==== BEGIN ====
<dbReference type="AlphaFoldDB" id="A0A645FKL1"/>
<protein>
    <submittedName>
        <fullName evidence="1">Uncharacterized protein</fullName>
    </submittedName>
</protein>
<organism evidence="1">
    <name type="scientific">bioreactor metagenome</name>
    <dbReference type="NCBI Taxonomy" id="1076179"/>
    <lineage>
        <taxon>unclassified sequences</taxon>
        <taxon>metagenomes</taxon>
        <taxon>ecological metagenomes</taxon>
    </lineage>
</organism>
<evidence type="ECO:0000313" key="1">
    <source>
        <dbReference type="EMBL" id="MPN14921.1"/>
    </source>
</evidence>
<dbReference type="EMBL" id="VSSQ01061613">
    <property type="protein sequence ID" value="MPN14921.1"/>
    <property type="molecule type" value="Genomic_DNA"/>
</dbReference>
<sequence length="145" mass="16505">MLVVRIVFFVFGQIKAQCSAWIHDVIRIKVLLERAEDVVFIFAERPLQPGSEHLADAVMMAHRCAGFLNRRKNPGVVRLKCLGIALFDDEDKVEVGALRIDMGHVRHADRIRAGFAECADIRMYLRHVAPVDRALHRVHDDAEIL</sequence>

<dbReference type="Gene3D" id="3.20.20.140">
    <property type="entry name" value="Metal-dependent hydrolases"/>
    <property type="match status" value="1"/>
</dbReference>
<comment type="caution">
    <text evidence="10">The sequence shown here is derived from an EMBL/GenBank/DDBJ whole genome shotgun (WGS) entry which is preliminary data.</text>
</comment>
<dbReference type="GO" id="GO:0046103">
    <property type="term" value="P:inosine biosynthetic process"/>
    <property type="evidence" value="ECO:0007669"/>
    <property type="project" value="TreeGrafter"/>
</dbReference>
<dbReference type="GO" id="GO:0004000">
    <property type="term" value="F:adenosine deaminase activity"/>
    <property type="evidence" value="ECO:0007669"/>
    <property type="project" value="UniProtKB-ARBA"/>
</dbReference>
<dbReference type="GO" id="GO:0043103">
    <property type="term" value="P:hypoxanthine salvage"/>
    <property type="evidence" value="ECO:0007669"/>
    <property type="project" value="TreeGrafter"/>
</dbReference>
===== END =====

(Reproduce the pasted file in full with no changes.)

<dbReference type="AlphaFoldDB" id="A0A645FKL1"/>
<protein>
    <submittedName>
        <fullName evidence="1">Uncharacterized protein</fullName>
    </submittedName>
</protein>
<organism evidence="1">
    <name type="scientific">bioreactor metagenome</name>
    <dbReference type="NCBI Taxonomy" id="1076179"/>
    <lineage>
        <taxon>unclassified sequences</taxon>
        <taxon>metagenomes</taxon>
        <taxon>ecological metagenomes</taxon>
    </lineage>
</organism>
<evidence type="ECO:0000313" key="1">
    <source>
        <dbReference type="EMBL" id="MPN14921.1"/>
    </source>
</evidence>
<dbReference type="EMBL" id="VSSQ01061613">
    <property type="protein sequence ID" value="MPN14921.1"/>
    <property type="molecule type" value="Genomic_DNA"/>
</dbReference>
<sequence length="145" mass="16505">MLVVRIVFFVFGQIKAQCSAWIHDVIRIKVLLERAEDVVFIFAERPLQPGSEHLADAVMMAHRCAGFLNRRKNPGVVRLKCLGIALFDDEDKVEVGALRIDMGHVRHADRIRAGFAECADIRMYLRHVAPVDRALHRVHDDAEIL</sequence>

<dbReference type="Gene3D" id="3.20.20.140">
    <property type="entry name" value="Metal-dependent hydrolases"/>
    <property type="match status" value="1"/>
</dbReference>
<comment type="caution">
    <text evidence="10">The sequence shown here is derived from an EMBL/GenBank/DDBJ whole genome shotgun (WGS) entry which is preliminary data.</text>
</comment>
<dbReference type="GO" id="GO:0046103">
    <property type="term" value="P:inosine biosynthetic process"/>
    <property type="evidence" value="ECO:0007669"/>
    <property type="project" value="TreeGrafter"/>
</dbReference>
<dbReference type="GO" id="GO:0004000">
    <property type="term" value="F:adenosine deaminase activity"/>
    <property type="evidence" value="ECO:0007669"/>
    <property type="project" value="UniProtKB-ARBA"/>
</dbReference>
<dbReference type="GO" id="GO:0043103">
    <property type="term" value="P:hypoxanthine salvage"/>
    <property type="evidence" value="ECO:0007669"/>
    <property type="project" value="TreeGrafter"/>
</dbReference>